Hartzband and Groopman on the Rise of the Medical Expertocracy – WSJ.com

April 2, 2012

Democrats and Republicans share a fundamental misconception about medical care. Both assume that, as in mathematics, there is a single right answer for every health problem. These “best practices,” they believe, can be found by gathering large amounts of data for experts to analyze. The experts will then identify remedies based strictly on science—impartial and objective.

Yet in medicine, there are many contrary opinions about “best practices.” You cannot pick up a newspaper, turn on the TV or surf the Internet without encountering conflicting reports about various tests and treatments. Medical experts disagree about many issues, often dramatically.

via Hartzband and Groopman on the Rise of the Medical Expertocracy – WSJ.com.


Medicine must allow for customization: A lesson for policymakers — and regulators – Health – AEI

April 2, 2012

As appealing as it is – as useful as it is – to imagine that there exists a gold-standard way to practice medicine, and a single-best way to approach most human ailments, the reality is considerably more complex and messy, as Hartzband and Groopman’s (continued) critique of so-called “best practices” makes clear.

The heart of their argument is this: “For patients and experts alike, there is a subjective core to every medical decision. The truth is that, despite many advances, much of medicine still exists in a gray zone where there is not one right answer. No one can say with certainty who will benefit by taking a certain drug and who will not. Nor can we say with certainty what impact a medical condition will have on someone’s life or how they might experience a treatment’s side effects. The path to maintaining or regaining health is not the same for everyone; our preferences really do matter.”

via Medicine must allow for customization: A lesson for policymakers — and regulators – Health – AEI.


White Coats and Straightjackets: Why Planned Cost-Saving Measures Will Reduce Your Healthcare Options — The American Magazine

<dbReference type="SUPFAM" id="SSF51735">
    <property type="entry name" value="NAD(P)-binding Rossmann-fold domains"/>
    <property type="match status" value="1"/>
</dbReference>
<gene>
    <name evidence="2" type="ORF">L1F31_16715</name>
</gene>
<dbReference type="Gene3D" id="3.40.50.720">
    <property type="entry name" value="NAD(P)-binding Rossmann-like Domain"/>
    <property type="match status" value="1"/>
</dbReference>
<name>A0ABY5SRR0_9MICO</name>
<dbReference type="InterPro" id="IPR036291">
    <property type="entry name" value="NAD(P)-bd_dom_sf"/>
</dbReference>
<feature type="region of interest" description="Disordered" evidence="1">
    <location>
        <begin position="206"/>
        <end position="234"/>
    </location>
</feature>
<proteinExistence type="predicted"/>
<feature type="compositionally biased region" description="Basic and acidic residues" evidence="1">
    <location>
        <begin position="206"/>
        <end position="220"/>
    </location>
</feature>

March 7, 2012

Before we proceed with the Independent Payment Advisory Board, we should carefully consider the pernicious impact that similar structures have had on patient care.

via White Coats and Straightjackets: Why Planned Cost-Saving Measures Will Reduce Your Healthcare Options — The American Magazine.


There Is No Objective Definition of ‘Medical Necessity’ | Cato @ Liberty

March 5, 2012

So the question becomes: who will do a better job of deciding whether and when hip replacements or antibiotics or Viagra are “medically necessary?” Regulators? Or patients choosing health plans (in part) based on how those plans define medical necessity?

via There Is No Objective Definition of ‘Medical Necessity’ | Cato @ Liberty.


Goal-Oriented Patient Care — An Alternative Health Outcomes Paradigm — NEJM

March 2, 2012

The largest U.S. health insurer, the Centers for Medicare and Medicaid Services (CMS), has set a triple aim: better care for individuals, better health for populations, and lower costs. Simultaneously, major efforts have been launched to make care more patient-centered, defined as “respectful of and responsive to individual patient preferences, needs, and values, and ensuring that patient values guide all clinical decisions.”1 Attention to patient-centered measures and outcomes will be particularly important as CMS moves increasingly to link health care providers’ reimbursement to their performance on selected measures.

So far, assessments of quality of care and health outcomes have not incorporated patient-centeredness. Rather, measurement of quality has addressed preventive and disease-specific care processes (e.g., smoking-cessation counseling and initiation of appropriate medications after myocardial infarction). Similarly, outcomes measurement has focused on condition-specific indicators, both short-term (e.g., glycated hemoglobin levels and hypertension control) and longer-term (e.g., disease-free survival), as well as overall mortality.

via Goal-Oriented Patient Care — An Alternative Health Outcomes Paradigm — NEJM.


Goal-Oriented Patient Care — An Alternative Health Outcomes Paradigm — NEJM

March 1, 2012